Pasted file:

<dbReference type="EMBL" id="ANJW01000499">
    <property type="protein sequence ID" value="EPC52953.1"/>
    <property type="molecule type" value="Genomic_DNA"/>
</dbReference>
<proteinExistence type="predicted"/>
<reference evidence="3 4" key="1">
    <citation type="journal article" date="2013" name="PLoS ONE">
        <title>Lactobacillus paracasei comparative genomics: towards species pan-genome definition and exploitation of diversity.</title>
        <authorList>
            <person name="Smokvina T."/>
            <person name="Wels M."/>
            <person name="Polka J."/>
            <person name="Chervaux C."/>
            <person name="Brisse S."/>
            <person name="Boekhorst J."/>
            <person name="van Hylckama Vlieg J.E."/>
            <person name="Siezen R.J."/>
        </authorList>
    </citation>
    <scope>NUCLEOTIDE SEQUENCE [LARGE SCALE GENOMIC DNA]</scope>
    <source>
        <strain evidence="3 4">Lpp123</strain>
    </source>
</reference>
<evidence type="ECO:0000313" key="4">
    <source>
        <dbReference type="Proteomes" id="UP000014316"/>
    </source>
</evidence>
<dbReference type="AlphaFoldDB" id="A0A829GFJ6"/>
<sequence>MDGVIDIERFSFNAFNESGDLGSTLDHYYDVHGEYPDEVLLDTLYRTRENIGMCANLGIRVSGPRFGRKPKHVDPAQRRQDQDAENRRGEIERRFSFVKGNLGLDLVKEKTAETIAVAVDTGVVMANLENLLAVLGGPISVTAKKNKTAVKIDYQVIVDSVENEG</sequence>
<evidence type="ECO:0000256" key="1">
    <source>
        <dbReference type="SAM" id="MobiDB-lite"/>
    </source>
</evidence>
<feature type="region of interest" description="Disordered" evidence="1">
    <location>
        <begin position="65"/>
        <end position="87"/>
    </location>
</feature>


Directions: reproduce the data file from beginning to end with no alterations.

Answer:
<dbReference type="EMBL" id="ANJW01000499">
    <property type="protein sequence ID" value="EPC52953.1"/>
    <property type="molecule type" value="Genomic_DNA"/>
</dbReference>
<proteinExistence type="predicted"/>
<reference evidence="3 4" key="1">
    <citation type="journal article" date="2013" name="PLoS ONE">
        <title>Lactobacillus paracasei comparative genomics: towards species pan-genome definition and exploitation of diversity.</title>
        <authorList>
            <person name="Smokvina T."/>
            <person name="Wels M."/>
            <person name="Polka J."/>
            <person name="Chervaux C."/>
            <person name="Brisse S."/>
            <person name="Boekhorst J."/>
            <person name="van Hylckama Vlieg J.E."/>
            <person name="Siezen R.J."/>
        </authorList>
    </citation>
    <scope>NUCLEOTIDE SEQUENCE [LARGE SCALE GENOMIC DNA]</scope>
    <source>
        <strain evidence="3 4">Lpp123</strain>
    </source>
</reference>
<evidence type="ECO:0000313" key="4">
    <source>
        <dbReference type="Proteomes" id="UP000014316"/>
    </source>
</evidence>
<dbReference type="AlphaFoldDB" id="A0A829GFJ6"/>
<sequence>MDGVIDIERFSFNAFNESGDLGSTLDHYYDVHGEYPDEVLLDTLYRTRENIGMCANLGIRVSGPRFGRKPKHVDPAQRRQDQDAENRRGEIERRFSFVKGNLGLDLVKEKTAETIAVAVDTGVVMANLENLLAVLGGPISVTAKKNKTAVKIDYQVIVDSVENEG</sequence>
<evidence type="ECO:0000256" key="1">
    <source>
        <dbReference type="SAM" id="MobiDB-lite"/>
    </source>
</evidence>
<feature type="region of interest" description="Disordered" evidence="1">
    <location>
        <begin position="65"/>
        <end position="87"/>
    </location>
</feature>